Fantasy MMA

The UFC has put on two very entertaining events in the last week and still has one left to go in their triple play Saturday night. This is a very solid offering, especially the main card, where all five fights are compelling matchups that will see the winners likely make their way up the contender ladder in their respective divisions. The main event, a clash of heavyweight titans, features “The Demolition Man” Alistair Overeem taking on “The Big Ticket” Walt Harris. It’s a great card that will close out an action-packed, eight-day schedule.

There are six divisions represented on the bout sheet, so I’ve selected the targets for each of them. The categories are divided into “value” and “stud” and will receive a brief analysis along with the pricing DraftKings is offering for the athlete. Note: Not all divisions represented will automatically get a candidate for both categories. Some divisions only have one fight, so it’s not always in the cards to be able to nominate a value pick if it looks like there could be a blowout.


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Could Walt Harris win by KO this weekend?


Heavyweight

Stud

Walt Harris, $8,700—Walt Harris has quietly been moving through the heavyweight division, stopping Alexey Oleinik, Sergey Spivak and Daniel Spitz along the way. He possesses legitimate knockout power and moves very quickly, launching flying knees with devastating effect. His ground-and-pound is brutal, and he can handle himself fairly well in grappling exchanges. Overeem is still a dangerous opponent, but after 20 years in combat sports, the wear-and-tear is starting to show. This should be Walt’s biggest win to date.

Value

Alistair Overeem, $7,500—Alistair Overeem might be 40-years old, but the man is still a verified threat. He may have lost his last fight against Jairzinho Rozenstruik, but he was up on all the judges scorecards very comfortably before the bomb that split his lip in half landed. He’s crafty, heavy-handed and a very good grappler. Alistair is also a very technical striker, better than Harris, but his chin has begun to erode, which is why he’s not in the “stud” spot. But make no mistake, he’s as dangerous as they come, and has an excellent chance of winning this fight.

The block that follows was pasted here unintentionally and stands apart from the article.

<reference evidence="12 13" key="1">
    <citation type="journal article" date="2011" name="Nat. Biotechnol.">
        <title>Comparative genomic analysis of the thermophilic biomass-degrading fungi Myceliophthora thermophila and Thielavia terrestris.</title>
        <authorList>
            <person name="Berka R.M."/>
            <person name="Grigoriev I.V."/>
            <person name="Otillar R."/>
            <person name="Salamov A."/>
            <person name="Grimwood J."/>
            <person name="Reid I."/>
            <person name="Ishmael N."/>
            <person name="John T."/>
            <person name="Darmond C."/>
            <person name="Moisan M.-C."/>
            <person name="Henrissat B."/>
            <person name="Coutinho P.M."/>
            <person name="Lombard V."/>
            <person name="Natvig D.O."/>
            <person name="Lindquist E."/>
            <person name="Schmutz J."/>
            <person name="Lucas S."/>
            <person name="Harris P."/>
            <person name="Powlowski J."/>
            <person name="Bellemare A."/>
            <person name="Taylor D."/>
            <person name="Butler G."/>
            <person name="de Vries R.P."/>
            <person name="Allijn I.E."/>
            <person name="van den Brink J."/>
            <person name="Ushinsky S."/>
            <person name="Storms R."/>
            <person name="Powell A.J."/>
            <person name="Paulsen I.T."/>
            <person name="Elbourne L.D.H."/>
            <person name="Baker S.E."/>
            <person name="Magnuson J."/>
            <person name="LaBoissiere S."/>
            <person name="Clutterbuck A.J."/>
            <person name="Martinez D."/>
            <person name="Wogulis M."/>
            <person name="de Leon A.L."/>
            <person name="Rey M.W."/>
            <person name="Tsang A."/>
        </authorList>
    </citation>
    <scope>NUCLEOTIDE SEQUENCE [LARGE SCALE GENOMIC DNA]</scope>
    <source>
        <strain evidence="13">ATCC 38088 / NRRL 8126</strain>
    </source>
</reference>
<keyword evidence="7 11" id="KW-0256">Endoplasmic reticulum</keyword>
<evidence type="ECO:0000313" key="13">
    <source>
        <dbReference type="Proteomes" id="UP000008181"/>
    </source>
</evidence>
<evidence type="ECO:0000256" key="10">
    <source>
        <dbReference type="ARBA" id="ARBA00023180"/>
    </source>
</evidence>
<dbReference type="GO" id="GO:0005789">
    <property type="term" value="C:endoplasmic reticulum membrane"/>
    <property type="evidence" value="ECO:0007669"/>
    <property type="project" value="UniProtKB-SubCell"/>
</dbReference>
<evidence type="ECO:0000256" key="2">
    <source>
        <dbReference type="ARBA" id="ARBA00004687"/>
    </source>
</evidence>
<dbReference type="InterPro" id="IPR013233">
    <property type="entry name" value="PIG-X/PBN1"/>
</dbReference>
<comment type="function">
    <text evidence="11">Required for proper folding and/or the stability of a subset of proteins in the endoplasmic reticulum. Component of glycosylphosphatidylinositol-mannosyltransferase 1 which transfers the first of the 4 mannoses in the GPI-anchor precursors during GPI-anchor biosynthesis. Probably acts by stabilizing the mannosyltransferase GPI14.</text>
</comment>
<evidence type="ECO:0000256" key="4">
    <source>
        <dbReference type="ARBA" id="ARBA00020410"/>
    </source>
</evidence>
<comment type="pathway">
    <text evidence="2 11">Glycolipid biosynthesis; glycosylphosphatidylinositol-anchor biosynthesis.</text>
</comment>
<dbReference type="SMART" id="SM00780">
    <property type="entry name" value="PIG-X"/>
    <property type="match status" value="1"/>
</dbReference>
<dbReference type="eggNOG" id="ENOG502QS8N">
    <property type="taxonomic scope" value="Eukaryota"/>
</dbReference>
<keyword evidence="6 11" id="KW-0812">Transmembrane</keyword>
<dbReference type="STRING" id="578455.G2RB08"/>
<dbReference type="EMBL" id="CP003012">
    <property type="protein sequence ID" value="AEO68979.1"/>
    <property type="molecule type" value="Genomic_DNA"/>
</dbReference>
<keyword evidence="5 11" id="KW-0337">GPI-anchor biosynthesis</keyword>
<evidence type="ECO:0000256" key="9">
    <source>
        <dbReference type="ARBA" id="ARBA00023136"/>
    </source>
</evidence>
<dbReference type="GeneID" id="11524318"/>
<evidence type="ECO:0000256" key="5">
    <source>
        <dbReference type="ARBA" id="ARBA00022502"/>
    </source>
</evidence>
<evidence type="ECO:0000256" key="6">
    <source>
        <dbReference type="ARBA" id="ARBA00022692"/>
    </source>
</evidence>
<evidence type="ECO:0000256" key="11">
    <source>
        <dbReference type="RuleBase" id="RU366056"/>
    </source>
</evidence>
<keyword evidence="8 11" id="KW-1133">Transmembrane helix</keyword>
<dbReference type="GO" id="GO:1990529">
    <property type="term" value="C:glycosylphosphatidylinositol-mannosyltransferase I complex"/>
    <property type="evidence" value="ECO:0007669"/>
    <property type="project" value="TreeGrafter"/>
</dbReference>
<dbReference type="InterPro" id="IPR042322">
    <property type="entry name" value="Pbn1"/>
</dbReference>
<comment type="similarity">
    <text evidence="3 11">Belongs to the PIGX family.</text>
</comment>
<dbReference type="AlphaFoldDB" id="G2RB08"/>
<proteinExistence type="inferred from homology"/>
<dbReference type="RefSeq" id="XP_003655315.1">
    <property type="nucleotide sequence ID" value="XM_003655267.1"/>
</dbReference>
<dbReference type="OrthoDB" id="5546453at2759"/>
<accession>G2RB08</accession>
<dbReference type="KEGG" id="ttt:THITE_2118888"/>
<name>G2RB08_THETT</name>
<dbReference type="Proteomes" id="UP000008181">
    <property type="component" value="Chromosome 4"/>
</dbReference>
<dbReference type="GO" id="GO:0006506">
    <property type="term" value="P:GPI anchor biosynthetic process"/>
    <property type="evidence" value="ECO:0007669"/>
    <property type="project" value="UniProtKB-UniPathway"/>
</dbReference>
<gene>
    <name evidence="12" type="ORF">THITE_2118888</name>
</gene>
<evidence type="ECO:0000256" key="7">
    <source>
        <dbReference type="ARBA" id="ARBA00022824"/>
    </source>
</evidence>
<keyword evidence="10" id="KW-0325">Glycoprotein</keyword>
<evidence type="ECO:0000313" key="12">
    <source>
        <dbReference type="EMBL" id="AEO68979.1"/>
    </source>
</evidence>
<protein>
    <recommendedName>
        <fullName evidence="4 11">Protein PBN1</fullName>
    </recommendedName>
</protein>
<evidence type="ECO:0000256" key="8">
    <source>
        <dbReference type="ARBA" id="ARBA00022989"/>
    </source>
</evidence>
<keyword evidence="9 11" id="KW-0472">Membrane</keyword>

Strawweight

Stud

Claudia Gadelha, $9,100—Claudia Gadelha is a powerhouse with a great standup game and crafty grappling. She’s compact and ridiculously strong, able to power opponents to the ground with relative ease. Her aggression tends to see her fighting in a phonebooth frequently and sets the stage for those big takedowns. Angela Hill’s weakest facet is her ground game, so if this hits the canvas, the advantage is definitely with Gadelha.

Value

Angela Hill, $7,100—Angela Hill should not be this big of an underdog. She is on a three-fight win streak and has looked more impressive every time she’s in the octagon. Her striking game is top notch and her ground game, which she admits is her trouble area, has improved mightily in the last few years. The biggest boon to her skillset is her phenomenal cardio, and against Gadelha, who has a very suspect gas tank, that will come in very handy. Angela has been fighting for six years and has exhibited evolution in both her offense and defense. This is a very close contest and she has all the tools necessary to pull off the upset.


Featherweight

Stud

Edson Barboza, $8,500—Edson Barboza is one of the most revered strikers in MMA. His powerful kicks have separated several men from the win column and his boxing, especially his body punches, is outstanding. He’s had a bit of a rough spell over the last couple years, but his losses are to the top of the division (the split with Felder should have gone his way). The level of competition he’s faced is nothing short of stellar, and that is one of the biggest advantages he has outside of his size. The leg kick attack he will inevitably launch will put Ige to the test, and I’m not confident “Dynamite” will be able to withstand the assault.